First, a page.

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UT project explores realities of eco-conscious living

University of Tennessee students and faculty recently participated in two years of research that is taking shape in the form of a 750-square-foot bungalow on a small lot in Norris.

The research project, known as the New Norris House, combines historic sensibilities with market realities to produce what the university and its corporate partners believe could be a prototypical green home for the future, writes Larissa Brass in a recent News Sentinel piece.

The initiative has received funding from the Environmental Protection Agency and endeavors to model not simply the energy efficiency, sustainable materials and reduced environmental footprint expected of green construction - although it features all those things - but also a more eco-conscious way of life, according to Tricia Stuth, assistant professor at UT's College of Architecture and Design and co-lead faculty for the project.

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The home is expected to be completed and ready for public view by next spring. After a year, the house will become a living laboratory for two UT research students who will occupy the home and monitor energy systems as well as the project's impact on the community.

The home is expected to qualify for LEED platinum, the top Leadership in Energy and Environmental Design certification awarded by the U.S. Green Building Council.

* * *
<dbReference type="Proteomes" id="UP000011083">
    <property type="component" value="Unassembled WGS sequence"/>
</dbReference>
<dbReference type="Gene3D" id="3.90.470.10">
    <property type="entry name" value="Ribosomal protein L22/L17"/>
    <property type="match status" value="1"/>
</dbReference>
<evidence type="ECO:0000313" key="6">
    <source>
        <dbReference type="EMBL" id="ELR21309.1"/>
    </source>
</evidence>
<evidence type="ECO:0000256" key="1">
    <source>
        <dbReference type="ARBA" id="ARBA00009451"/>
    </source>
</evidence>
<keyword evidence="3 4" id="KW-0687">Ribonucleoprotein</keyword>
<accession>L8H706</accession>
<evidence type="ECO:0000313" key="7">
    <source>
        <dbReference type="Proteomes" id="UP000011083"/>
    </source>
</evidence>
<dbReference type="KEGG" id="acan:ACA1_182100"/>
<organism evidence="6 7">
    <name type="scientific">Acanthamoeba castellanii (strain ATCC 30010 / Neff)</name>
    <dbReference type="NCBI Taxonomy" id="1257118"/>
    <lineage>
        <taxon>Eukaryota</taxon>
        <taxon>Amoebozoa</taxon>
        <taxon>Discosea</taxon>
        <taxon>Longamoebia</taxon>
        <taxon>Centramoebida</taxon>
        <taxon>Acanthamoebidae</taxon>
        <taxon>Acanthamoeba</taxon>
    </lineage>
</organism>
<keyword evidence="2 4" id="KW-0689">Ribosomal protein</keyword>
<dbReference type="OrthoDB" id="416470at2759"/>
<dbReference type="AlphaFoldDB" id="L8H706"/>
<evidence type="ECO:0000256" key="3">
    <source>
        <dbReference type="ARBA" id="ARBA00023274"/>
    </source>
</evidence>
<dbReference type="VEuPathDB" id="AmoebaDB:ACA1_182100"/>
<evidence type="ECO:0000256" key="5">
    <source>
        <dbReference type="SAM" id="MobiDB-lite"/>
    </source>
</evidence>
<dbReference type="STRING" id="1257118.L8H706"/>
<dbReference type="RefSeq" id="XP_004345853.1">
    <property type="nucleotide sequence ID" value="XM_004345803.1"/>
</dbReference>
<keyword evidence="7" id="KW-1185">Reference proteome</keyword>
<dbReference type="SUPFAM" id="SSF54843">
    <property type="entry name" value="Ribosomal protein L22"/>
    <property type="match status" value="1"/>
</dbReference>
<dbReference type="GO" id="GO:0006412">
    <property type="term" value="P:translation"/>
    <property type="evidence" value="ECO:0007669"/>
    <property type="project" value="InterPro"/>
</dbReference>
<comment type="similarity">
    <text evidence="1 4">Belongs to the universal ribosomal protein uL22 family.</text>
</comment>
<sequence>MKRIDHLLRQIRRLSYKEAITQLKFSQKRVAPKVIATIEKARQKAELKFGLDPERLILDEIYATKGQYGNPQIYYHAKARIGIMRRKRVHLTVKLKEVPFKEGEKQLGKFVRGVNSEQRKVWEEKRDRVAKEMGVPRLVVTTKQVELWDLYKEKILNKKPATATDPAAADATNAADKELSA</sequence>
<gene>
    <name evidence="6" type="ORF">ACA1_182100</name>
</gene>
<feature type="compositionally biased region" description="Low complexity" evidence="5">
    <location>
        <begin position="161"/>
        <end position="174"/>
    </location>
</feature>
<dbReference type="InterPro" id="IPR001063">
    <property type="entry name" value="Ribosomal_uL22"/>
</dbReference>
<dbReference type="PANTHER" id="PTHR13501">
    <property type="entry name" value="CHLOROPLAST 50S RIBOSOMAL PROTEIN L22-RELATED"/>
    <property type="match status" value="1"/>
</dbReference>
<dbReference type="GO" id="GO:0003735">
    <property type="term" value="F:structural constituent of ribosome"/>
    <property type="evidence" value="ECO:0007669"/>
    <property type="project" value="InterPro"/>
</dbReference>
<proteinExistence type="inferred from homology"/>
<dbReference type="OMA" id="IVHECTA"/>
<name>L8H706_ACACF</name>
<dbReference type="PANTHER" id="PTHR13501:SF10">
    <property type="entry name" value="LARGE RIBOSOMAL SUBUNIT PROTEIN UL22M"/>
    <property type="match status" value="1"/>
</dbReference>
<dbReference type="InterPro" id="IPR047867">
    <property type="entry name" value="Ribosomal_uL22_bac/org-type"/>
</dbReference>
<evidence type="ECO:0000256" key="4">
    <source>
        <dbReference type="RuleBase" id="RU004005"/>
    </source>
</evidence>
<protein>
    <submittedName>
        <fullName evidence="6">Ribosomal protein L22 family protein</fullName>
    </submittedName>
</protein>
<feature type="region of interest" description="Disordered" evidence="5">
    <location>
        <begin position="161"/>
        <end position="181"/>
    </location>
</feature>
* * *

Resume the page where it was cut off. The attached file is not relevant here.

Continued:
Features of the home include:
 a collection system that allows rainwater to be used for toilets, showers and clothes washing and then recovered and returned to the environment;
 a thermal solar water heater;
 a high-efficiency heat pump;
 ductless heating and cooling;
 and a ventilation system that uses a heat exchanger to recover the heat or cold from the air before releasing outdoors.

Estimates put the total cost of the project at $350,000 to $400,000. Reproducing a similar version of the house would be less costly than the research and development project, but the UT team still is putting together those numbers, Stuth said.

Students also chose to make certain lifestyle decisions such as living without a dishwasher and installing a smaller-than-normal refrigerator to take advantage of energy and space savings in tighter quarters, she said.


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